HR Expert: Equal pay day and the importance of equal remuneration
My client has contacted me after being told about ‘Equal Pay’ day by one of his employees. He employs a number of women, who have started to join together and raise issues about the equality of pay within the organisation. My client does have a pay secrecy clause in the contracts, which means they shouldn’t be sharing their pay information with each other.

He wants to know, can he a) stop them talking about pay, as they’re losing focus, and b) what steps he can take to make sure the pay is equal?

Firstly, pay secrecy clauses are not enforceable, so there is little your client can do to prevent his employees talking about this. Whilst he may discourage his employees from doing so due to the disruption it causes, he cannot formally stop them and any action taken to prevent it could inflame the issue further.

Secondly, ‘equal pay’ day is a significant day for anyone concerned about equality in pay between the sexes. 18th November has been identified as the day from which, to the end of the year, women stop earning relative to men. Essentially, it is the date from which women work for free. This, of course, is not precise. It is based on national gender pay gap for 2021, which is 11.9% (up from 10.6% last year). Whilst it does not necessarily reflect the position of your clients organisation, it is a useful prompt for many to look more closely at their own gender pay gap.

Organisations with 250 or more employees must report annually on their gender pay gap, following prescribed reporting methods as laid down in the Equality Act 2010 (Gender Pay Gap Information) Regulations2017, which took affect 6 April 2017. This report must be made publicly available, and come with an accompanying statement confirming that is accurate. A supportive narrative is also encouraged to accompany the report (although it is not required), which sets out the reasons for the gap, measures to reduce it, either to be put in place or that are already in place, and any successful reduction in the gap and its positive impact already seen.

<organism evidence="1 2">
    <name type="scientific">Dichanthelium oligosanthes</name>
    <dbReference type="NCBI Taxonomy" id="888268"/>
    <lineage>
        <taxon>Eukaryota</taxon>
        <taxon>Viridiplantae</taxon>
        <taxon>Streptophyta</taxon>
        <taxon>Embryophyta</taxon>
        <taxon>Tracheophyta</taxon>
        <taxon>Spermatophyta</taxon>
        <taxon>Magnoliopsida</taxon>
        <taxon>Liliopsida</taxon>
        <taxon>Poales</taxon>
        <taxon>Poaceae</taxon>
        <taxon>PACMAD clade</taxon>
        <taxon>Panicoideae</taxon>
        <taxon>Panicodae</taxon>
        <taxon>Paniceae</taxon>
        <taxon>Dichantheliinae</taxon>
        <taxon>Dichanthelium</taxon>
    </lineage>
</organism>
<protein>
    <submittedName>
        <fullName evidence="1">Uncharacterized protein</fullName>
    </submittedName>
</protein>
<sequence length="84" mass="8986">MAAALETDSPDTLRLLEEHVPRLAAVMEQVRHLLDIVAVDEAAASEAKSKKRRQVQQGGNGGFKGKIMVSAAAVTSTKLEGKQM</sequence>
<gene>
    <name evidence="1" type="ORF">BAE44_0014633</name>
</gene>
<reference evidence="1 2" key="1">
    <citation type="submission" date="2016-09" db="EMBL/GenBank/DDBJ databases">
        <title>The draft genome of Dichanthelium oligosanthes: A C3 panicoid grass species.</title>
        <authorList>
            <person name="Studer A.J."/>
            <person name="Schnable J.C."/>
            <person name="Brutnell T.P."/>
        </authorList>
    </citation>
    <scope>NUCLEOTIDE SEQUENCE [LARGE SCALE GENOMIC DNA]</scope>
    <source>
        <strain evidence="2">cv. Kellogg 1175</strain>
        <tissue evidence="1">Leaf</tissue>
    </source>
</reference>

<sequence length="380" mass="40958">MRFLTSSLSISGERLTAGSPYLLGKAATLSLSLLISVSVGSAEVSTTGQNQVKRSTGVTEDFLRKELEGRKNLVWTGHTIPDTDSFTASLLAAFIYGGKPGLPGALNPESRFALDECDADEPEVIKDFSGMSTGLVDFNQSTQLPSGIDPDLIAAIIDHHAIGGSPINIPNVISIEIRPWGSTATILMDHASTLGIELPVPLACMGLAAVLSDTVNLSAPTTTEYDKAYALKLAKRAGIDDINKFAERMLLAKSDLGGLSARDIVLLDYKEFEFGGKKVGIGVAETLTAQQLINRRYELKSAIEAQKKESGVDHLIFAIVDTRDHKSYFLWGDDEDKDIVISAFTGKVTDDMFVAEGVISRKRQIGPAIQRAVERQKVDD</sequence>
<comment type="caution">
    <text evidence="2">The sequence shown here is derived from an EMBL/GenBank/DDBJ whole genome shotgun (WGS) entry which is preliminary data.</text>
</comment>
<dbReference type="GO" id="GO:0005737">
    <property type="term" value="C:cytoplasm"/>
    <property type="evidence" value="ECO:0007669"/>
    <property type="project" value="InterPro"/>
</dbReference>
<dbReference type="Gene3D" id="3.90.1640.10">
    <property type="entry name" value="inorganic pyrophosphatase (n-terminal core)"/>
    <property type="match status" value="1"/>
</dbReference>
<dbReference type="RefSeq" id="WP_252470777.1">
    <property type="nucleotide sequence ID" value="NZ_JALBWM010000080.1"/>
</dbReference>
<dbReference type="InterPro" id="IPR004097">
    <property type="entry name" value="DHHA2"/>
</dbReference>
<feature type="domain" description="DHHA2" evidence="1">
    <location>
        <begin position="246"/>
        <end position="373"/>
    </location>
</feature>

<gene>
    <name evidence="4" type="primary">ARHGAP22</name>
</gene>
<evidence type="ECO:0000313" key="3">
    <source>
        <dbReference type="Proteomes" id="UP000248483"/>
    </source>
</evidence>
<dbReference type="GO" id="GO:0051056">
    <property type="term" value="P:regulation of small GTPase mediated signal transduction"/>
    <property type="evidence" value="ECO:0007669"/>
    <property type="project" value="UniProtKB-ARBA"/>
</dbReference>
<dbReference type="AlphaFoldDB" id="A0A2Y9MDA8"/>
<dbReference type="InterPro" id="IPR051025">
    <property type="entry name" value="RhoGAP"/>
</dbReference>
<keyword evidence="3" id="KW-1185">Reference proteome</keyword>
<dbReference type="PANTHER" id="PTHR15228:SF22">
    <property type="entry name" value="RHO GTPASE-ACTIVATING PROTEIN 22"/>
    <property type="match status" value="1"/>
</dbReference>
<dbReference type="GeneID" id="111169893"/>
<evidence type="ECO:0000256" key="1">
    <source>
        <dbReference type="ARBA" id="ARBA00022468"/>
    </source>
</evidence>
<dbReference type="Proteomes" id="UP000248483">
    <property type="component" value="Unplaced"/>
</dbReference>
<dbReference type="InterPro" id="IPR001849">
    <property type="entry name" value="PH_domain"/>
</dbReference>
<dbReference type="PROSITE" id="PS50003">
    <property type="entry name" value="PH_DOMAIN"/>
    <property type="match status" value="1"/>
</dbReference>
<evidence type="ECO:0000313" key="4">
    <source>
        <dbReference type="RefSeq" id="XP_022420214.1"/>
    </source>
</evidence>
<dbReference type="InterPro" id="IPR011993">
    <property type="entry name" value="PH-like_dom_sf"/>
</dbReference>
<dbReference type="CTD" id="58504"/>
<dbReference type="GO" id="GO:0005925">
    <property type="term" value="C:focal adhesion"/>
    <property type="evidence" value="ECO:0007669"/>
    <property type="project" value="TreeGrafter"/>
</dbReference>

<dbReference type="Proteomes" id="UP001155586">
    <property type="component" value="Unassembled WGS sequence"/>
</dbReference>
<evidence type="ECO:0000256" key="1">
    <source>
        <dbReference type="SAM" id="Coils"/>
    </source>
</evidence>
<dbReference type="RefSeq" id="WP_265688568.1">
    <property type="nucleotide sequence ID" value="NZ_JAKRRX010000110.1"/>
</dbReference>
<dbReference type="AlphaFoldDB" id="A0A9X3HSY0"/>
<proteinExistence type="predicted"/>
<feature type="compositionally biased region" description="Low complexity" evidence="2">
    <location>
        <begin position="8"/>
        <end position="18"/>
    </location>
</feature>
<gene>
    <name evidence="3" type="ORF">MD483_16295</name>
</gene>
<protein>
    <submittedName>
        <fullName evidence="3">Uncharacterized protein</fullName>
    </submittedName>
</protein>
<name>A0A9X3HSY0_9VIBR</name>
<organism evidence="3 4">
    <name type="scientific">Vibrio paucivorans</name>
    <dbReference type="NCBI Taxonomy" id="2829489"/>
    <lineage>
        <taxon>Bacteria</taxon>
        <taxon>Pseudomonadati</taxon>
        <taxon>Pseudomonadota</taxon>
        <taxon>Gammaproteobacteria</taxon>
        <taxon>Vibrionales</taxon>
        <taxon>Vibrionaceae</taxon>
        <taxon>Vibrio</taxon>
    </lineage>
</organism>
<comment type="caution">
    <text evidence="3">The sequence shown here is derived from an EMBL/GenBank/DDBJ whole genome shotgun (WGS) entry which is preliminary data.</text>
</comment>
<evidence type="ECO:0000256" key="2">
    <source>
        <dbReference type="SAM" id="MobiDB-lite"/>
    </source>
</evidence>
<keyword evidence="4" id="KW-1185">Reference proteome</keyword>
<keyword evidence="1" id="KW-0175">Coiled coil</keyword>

If your client does not meet the threshold, he is not legally required to produce a gender pay gap report. However, he may decide to put one together anyway, on a voluntary basis. This will help him to dig more deeply into the gender pay gap within the organisation, and assess if it needs to be dealt with or not. He may also then wish to share it with his staff to either prove there is not a concern over pay between the genders, or as a basis to gather ideas and put in place an action plan to resolve the gap.

Recently, there have also been calls to introduce an ethnicity pay gap reporting requirement. At the moment, any reporting of this nature is done voluntarily. This is a more complicated calculation, due to the different definitions and huge variety of ethnicity, and guidance is available for those considering taking this next step.

Further information and template reports are available online on the gender pay gap.


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HR Expert: Equal pay day and the importance of equal remuneration
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